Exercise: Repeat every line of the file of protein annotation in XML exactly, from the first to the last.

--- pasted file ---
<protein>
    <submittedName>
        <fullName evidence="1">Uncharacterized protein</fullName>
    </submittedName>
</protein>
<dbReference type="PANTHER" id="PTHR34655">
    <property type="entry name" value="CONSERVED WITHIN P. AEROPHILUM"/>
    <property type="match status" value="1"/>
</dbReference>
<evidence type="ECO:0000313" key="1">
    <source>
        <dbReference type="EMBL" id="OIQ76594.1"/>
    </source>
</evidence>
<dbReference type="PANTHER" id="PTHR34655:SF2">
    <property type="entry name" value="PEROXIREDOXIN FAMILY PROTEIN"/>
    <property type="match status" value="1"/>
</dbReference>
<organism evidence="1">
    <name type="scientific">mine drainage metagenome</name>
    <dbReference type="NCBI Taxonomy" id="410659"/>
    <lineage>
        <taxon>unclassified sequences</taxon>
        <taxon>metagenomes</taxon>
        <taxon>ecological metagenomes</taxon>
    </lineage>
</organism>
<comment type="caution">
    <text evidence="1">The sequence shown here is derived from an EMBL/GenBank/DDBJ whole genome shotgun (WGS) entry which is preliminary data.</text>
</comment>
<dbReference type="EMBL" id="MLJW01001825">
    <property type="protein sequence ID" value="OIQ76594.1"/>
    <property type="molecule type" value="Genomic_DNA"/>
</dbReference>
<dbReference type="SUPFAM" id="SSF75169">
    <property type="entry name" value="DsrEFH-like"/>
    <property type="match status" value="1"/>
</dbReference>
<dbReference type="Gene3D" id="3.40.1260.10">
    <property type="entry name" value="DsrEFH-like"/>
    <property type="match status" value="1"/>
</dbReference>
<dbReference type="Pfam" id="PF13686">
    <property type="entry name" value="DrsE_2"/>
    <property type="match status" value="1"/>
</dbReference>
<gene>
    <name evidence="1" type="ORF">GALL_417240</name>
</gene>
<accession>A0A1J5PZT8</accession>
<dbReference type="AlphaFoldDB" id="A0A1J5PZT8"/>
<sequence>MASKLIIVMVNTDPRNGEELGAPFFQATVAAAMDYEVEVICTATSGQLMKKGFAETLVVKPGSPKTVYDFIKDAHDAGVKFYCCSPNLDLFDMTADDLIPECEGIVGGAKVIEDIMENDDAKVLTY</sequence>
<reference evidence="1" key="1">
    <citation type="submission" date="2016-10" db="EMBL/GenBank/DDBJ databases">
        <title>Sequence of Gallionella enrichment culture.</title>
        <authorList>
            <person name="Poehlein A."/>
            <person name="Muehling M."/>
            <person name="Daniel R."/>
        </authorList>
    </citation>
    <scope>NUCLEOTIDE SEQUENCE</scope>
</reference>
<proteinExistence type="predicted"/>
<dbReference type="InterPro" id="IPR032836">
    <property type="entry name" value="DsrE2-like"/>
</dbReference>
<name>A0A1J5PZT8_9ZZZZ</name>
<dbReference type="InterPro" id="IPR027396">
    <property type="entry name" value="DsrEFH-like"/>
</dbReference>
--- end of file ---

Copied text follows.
<protein>
    <submittedName>
        <fullName evidence="1">Uncharacterized protein</fullName>
    </submittedName>
</protein>
<dbReference type="PANTHER" id="PTHR34655">
    <property type="entry name" value="CONSERVED WITHIN P. AEROPHILUM"/>
    <property type="match status" value="1"/>
</dbReference>
<evidence type="ECO:0000313" key="1">
    <source>
        <dbReference type="EMBL" id="OIQ76594.1"/>
    </source>
</evidence>
<dbReference type="PANTHER" id="PTHR34655:SF2">
    <property type="entry name" value="PEROXIREDOXIN FAMILY PROTEIN"/>
    <property type="match status" value="1"/>
</dbReference>
<organism evidence="1">
    <name type="scientific">mine drainage metagenome</name>
    <dbReference type="NCBI Taxonomy" id="410659"/>
    <lineage>
        <taxon>unclassified sequences</taxon>
        <taxon>metagenomes</taxon>
        <taxon>ecological metagenomes</taxon>
    </lineage>
</organism>
<comment type="caution">
    <text evidence="1">The sequence shown here is derived from an EMBL/GenBank/DDBJ whole genome shotgun (WGS) entry which is preliminary data.</text>
</comment>
<dbReference type="EMBL" id="MLJW01001825">
    <property type="protein sequence ID" value="OIQ76594.1"/>
    <property type="molecule type" value="Genomic_DNA"/>
</dbReference>
<dbReference type="SUPFAM" id="SSF75169">
    <property type="entry name" value="DsrEFH-like"/>
    <property type="match status" value="1"/>
</dbReference>
<dbReference type="Gene3D" id="3.40.1260.10">
    <property type="entry name" value="DsrEFH-like"/>
    <property type="match status" value="1"/>
</dbReference>
<dbReference type="Pfam" id="PF13686">
    <property type="entry name" value="DrsE_2"/>
    <property type="match status" value="1"/>
</dbReference>
<gene>
    <name evidence="1" type="ORF">GALL_417240</name>
</gene>
<accession>A0A1J5PZT8</accession>
<dbReference type="AlphaFoldDB" id="A0A1J5PZT8"/>
<sequence>MASKLIIVMVNTDPRNGEELGAPFFQATVAAAMDYEVEVICTATSGQLMKKGFAETLVVKPGSPKTVYDFIKDAHDAGVKFYCCSPNLDLFDMTADDLIPECEGIVGGAKVIEDIMENDDAKVLTY</sequence>
<reference evidence="1" key="1">
    <citation type="submission" date="2016-10" db="EMBL/GenBank/DDBJ databases">
        <title>Sequence of Gallionella enrichment culture.</title>
        <authorList>
            <person name="Poehlein A."/>
            <person name="Muehling M."/>
            <person name="Daniel R."/>
        </authorList>
    </citation>
    <scope>NUCLEOTIDE SEQUENCE</scope>
</reference>
<proteinExistence type="predicted"/>
<dbReference type="InterPro" id="IPR032836">
    <property type="entry name" value="DsrE2-like"/>
</dbReference>
<name>A0A1J5PZT8_9ZZZZ</name>
<dbReference type="InterPro" id="IPR027396">
    <property type="entry name" value="DsrEFH-like"/>
</dbReference>